Serrano Valley

Point Mugu State Park, Circle X Ranch and all the mountains within, hiking in this area is always a pleasure.  This sunny day was made comfortable by cool breezes.  I hiked for hours and kind of lost my place on the map.  I completed the hike in about seven hours.  I didn’t see another person all day.

1     2     3   The roads getting to the trailhead are nerve racking.  Deer Creek Road is very steep, narrow and windy, and then turns into Pacific View Road, which is really just a single lane road with lots of blind corners (the Geodesic Dome in the first photo is right off of Pacific View).  Serrano Road is the worst of all.  This road seems to have been abandoned.  It is very narrow – on one side you have a cliff going straight down, and on the other, a hillside or sometimes a deep ditch.  The asphalt is broken and cracked and shrubs are growing over and/or out of it.  Gravel popped under my tires and tall weeds scraped the undercarriage of my car as I made the half mile descent.  This is not a road for absent minded daydreaming.   I had just enough room to turn the car around at the trailhead, and there might be enough parking for two small cars but no more.  The “paved” road doesn’t actually end at this gate, it goes on another 1.4 miles to an old homesite.  Some portions are still paved, but nature is slowly taking it back.

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Magnificent mountain views

11     13     12   There are also lovely, grassy meadows in this area.  Photo 3 –  I look back at the disintegrating road.

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A little further on and I was right across from what I assume is Tri-Peaks.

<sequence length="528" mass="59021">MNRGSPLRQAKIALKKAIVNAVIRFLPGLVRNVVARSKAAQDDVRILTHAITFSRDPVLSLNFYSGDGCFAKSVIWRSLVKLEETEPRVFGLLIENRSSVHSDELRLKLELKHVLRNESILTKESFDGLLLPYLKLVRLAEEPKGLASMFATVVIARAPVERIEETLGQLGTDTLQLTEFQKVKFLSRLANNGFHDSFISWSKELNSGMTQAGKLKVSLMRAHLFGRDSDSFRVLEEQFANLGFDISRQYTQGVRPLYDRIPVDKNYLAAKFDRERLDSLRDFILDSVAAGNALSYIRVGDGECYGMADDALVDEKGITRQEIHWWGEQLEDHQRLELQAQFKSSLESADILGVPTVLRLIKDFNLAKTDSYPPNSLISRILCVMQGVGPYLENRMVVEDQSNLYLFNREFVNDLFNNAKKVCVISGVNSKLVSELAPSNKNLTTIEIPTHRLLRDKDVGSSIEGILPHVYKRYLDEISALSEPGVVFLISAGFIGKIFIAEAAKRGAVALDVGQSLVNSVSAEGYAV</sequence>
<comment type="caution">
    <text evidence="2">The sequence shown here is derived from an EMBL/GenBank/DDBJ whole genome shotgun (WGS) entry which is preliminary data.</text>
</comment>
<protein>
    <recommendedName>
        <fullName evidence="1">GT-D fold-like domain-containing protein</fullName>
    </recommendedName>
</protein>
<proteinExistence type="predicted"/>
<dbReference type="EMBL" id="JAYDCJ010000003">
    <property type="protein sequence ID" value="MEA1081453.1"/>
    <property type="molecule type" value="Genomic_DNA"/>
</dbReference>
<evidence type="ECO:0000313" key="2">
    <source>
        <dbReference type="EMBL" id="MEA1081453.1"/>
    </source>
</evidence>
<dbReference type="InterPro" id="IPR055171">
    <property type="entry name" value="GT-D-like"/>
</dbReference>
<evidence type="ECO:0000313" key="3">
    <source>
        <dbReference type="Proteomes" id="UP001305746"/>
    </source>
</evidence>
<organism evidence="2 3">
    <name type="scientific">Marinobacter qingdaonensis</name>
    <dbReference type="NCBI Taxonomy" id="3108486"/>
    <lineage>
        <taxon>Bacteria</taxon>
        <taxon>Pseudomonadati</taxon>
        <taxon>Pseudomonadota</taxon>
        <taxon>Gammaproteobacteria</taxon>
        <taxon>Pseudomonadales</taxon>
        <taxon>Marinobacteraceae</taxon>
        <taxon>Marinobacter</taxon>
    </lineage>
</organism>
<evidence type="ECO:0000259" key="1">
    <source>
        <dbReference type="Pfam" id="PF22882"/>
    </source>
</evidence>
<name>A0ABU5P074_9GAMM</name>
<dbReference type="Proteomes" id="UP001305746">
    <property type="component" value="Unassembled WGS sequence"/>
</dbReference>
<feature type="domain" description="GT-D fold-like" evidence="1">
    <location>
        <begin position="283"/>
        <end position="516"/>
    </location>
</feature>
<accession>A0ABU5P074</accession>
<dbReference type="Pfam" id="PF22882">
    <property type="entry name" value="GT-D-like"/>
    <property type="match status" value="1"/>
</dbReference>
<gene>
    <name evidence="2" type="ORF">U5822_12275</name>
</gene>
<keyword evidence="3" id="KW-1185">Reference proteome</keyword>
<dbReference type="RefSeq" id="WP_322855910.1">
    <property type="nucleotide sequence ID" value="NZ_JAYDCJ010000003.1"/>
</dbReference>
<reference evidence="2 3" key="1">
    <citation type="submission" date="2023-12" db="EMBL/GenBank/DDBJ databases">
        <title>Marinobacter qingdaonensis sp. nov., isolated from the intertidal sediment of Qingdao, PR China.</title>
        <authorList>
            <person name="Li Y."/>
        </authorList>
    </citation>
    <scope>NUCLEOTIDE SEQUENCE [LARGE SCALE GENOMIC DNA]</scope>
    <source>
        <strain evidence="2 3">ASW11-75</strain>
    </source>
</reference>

18   20     19   I passed through this gate.  There is a trail that leads away to the right but vanishes at the top of a small hill.

21     22   I walked past an oak grove and came to the end of Serrano Road at the old Serrano homesite, what’s left of it anyway.

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There are a few concrete slabs and a lot of rusted equipment.  I think this was a tractor, it’s hard to tell.  It’s cool looking, though.

27   The Droid!

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More junk.  Watch out for rusty nails and broken glass, they’re all over the place.  In photo 4, I noticed a small colorful something on one of the concrete slabs.  What I found had to be one of the weirdest things I have come across on my hikes.  Someone had taped down this “art project” – a swimsuit model’s picture glued to a colorful background.  And then someone or some animal had defecated in the center of it.  Because I see animal droppings on the trail every few feet, I didn’t find myself revolted.  I just found it very bizarre.

30   More remains of the home.  I followed the trail in the background up a small slope to get a better view.


Sandstone Peak, etc., from the Serrano homesite.

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Leaving the burnout behind, the trail pushes west through grassy fields.  I began to gain elevation again.

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I enjoyed seeing the mountains from a different angle.

39     42   Photo 1 – That little clear patch in the distance in the middle of the picture is Big Sycamore Canyon Road.  I plan on taking the trail from there and back into these same parts.  Hopefully I can figure it out next time.

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The military satellite installation at Point Mugu at the opposite end of the park, at distance and on zoom.

44   As I ended my hike I noticed this helicopter hovering over the Tri-Peaks area.  Were they looking for someone?



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